Guatemala: Hidden Treasure

Guatemala is a country steeped in history, culture and mythology. Its landscapes are beautiful and varied – from mountainous areas, punctuated by volcanoes to the green, luscious jungle lowlands. It is a country which is still saddened by its recent past – a 30 year civil war and genocide in the second half of the twentieth century; but the people also find reasons to be truly joyful, kind and welcoming to the many tourists which go there.

Tikal

Tikal is a vast site with many temples.

Tikal is a vast site with many temples.

Hidden deep in the jungle in the Guatemalan lowlands in the north of the country is a mysterious deserted city. Abandoned by the Mayan civilisation a few hundred years ago, much of this city remains unexcavated. However, the part you can see is still vast – easily enough for a two day tour not to get stale. Climb to the top of the temples and you get an amazing view across the jungle tree tops and can see other structures poking out of the canopy which gives you a real feel for the size of the complex. Go out to watch the sunrise over the jungle from the top of a temple and hear the forest come to life around you as parrots chatter their good mornings. Dodge the missiles spider monkeys like to launch at unsuspecting tourists on the ground, remembering to close your mouth as you look up. Admire the beautiful Queztals – the national bird of Guatemala.

Chichicastenango - a vibrant, busy market

Chichicastenango – a vibrant, busy market

Chichicastenango

A busy market run on Sundays, this little town has much to offer tourists wishing to acquire souvenirs or little treasures to take home. It takes a long morning to cover the full extent of the market and it’s a minefield of people trying to sell you everything from bed covers to clothing to crockery. The list is endless. A riot of colour, it’s worth going to in order to put some money into the local economy, enjoy the bartering and come home with some reminders of local fayre.

Lanquin and Semuc Champey

This part of Guatemala is a quiet and peaceful corner. Go there to take some time out and whilst there visit the caves at Lanquin at nightfall when hundreds of bats fly out for their night-time activities. Spend a morning at the river at Semuc Champey, bathing in the pools and allow a local park guide to take you down the waterfalls to show you where the river does in fact run underground as well as overground, with a natural ‘bridge’ formed over the underground river.

Rio Dulce and Livingstone

Bird Island on Rio Dulce

Bird Island on Rio Dulce

From Fronteras take a small boat down the Rio Dulce. It’s a relaxing journey. Your boat captain will take you past the island of birds – awash with Egrets, Cormorants and Pelicans.  Then you move on to the hot springs. Previously just a warm patch of water at the side of the river where there was a hot spring, now walled off for a more formal area – the mud is supposed to be very good for the skin. The boat ride then takes you through a very spectacular canyon and on into the funky little town of Livingstone. Whilst still in Guatemala, Livingstone feels distinctly Caribbean. A traveller hangout, it’s worth passing through for the experience. Here they will braid your hair, the distinctive smell of weed drifting down the street. Eating out in the little restaurants that line the main street you can be sure of some table side entertainment.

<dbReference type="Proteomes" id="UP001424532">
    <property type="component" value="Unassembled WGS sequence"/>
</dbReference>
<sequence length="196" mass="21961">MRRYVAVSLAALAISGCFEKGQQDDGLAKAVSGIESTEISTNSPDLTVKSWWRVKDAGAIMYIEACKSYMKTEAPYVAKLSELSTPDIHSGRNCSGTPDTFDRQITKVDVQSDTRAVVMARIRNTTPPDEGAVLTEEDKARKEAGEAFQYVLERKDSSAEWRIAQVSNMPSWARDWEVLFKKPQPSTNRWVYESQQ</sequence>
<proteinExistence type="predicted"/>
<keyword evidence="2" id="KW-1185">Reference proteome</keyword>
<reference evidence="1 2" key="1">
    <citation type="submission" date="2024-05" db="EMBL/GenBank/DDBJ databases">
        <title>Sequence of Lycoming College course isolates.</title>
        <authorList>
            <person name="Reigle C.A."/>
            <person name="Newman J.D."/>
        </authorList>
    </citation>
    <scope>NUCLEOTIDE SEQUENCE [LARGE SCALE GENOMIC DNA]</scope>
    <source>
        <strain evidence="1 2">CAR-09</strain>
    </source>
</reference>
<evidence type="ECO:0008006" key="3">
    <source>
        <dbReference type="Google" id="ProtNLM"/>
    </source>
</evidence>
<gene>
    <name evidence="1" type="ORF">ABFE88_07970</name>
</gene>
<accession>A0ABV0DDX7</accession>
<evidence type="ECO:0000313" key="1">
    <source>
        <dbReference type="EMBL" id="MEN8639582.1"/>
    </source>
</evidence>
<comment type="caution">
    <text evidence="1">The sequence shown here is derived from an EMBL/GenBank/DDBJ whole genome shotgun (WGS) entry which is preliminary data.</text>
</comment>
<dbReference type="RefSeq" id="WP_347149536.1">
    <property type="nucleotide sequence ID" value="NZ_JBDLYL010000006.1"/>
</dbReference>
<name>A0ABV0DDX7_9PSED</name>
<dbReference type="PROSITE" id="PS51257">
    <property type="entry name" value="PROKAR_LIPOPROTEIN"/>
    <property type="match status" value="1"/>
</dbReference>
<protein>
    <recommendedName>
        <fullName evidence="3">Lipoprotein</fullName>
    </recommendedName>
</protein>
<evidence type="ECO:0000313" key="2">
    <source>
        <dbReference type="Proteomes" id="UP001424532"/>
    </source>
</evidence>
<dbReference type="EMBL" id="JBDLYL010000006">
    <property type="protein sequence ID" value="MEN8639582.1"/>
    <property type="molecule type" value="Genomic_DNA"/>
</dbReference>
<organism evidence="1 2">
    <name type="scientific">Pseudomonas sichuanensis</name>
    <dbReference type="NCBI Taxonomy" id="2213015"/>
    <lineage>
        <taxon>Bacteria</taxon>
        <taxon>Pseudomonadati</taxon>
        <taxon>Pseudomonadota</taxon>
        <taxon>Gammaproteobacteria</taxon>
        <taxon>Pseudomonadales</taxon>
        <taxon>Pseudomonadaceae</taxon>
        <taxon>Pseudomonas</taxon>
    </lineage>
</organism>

The arch crossing one of the streets in Antigua

The arch crossing one of the streets in Antigua

Antigua

No trip to Guatemala is complete without a few days spent in La Antigua. Most people head straight there from the airport, rather than spending time in the less salubrious capital city. Antigua is a beautiful town, setting off colonial architecture at its best. The local authorities have kept this charm by not allowing buildings over two stories. The town is filled with churches and ruins that are worth exploring. The town square is very pretty and on one edge of the town is a lovely artisan market. It’s worth walking through the main market alongside and sampling some street food for a slice of real Guatemalan life. Antigua has a number of great restaurants for the evening. It also boasts the largest Easter celebrations outside of Spain and if you happen to be there in holy week, not a day will go by without a procession through the town. During this week they set up stalls in front of La Merced – one of the big churches towards the north of the town – and the food from there is delicious!

Volcan Fuego taken from Antigua - one of the active Volcanoes in Guatemala

Volcan Fuego taken from Antigua – one of the active Volcanoes in Guatemala

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